Kathryn, Rich, & Sentient People Everywhere — Have you actually read this mea culpa review from the Times? Oh my Lord. It is absurd. It is mortifying. It reads like the confession at a show trial but with the intent of a mother trying to console a weeping, needy, child. It is hackery. It is fluff. It is scandalous. I am ashamed for the Times that they would rush a review to the public in such a blatant sprit of atonement for violating liberal pieties.
William Jefferson Clinton’s “My Life” is, by a generous measure, the richest American presidential autobiography – no other book tells us as vividly or fully what it is like to be president of the United States for eight years. Clinton had the good sense to couple great smarts with a solid education; he arrived in Washington in 1964 and has been the nation’s – or perhaps the world’s – No. 1 politics junkie ever since. And he can write – as Reagan, Ford, Nixon and Lyndon B. Johnson, to go no farther back, could not.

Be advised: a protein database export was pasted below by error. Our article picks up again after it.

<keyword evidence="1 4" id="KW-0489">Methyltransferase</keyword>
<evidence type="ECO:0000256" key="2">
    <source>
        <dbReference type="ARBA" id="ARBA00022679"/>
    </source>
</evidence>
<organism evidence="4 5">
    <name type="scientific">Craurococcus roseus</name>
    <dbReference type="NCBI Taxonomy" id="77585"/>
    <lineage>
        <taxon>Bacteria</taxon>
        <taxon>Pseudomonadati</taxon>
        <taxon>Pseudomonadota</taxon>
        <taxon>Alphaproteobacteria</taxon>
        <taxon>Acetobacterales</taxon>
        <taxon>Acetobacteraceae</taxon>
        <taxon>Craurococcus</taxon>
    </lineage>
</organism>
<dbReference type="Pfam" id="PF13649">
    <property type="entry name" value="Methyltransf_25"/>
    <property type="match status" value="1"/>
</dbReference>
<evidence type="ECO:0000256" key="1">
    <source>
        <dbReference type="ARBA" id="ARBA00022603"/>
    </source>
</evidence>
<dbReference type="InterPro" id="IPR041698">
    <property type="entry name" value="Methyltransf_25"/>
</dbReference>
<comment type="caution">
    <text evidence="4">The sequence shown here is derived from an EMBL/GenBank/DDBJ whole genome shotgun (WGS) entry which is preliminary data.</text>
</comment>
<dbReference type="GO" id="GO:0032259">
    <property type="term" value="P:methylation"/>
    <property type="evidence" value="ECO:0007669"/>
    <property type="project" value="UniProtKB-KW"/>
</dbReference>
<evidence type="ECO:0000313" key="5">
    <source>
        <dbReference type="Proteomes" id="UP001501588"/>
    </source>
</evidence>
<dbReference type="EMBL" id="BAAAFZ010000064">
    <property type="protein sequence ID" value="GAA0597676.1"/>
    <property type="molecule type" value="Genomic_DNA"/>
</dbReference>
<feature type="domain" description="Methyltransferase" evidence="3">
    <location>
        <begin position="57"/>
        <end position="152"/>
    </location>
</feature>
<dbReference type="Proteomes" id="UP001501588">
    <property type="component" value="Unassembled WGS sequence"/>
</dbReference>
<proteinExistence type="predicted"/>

In recent days the memoirs of Ulysses S. Grant have been raised as a stick to beat Clinton with, and why? Snobbery is why. Some people don’t want slick Bill Clinton to have written a book that might be as good as dear, dying General Grant’s. In their anxiety lest this somehow happen they have not accurately considered either book.
Clinton has the vitality, but with it the inwardly angled gaze of a man who sees too clearly the crack in reality, the difference between what is and what might be, a sense born of all those normal things – the Cardinals, fishing, the Christmas tree and the out-of-state vacation – that somehow were never to occur again.
“During the silly time when Clinton was pilloried for wanting to debate the meaning of “is,” I often wondered why no one pointed out that he was educated by Jesuits, for whom the meaning of “is” is a matter not lightly resolved.”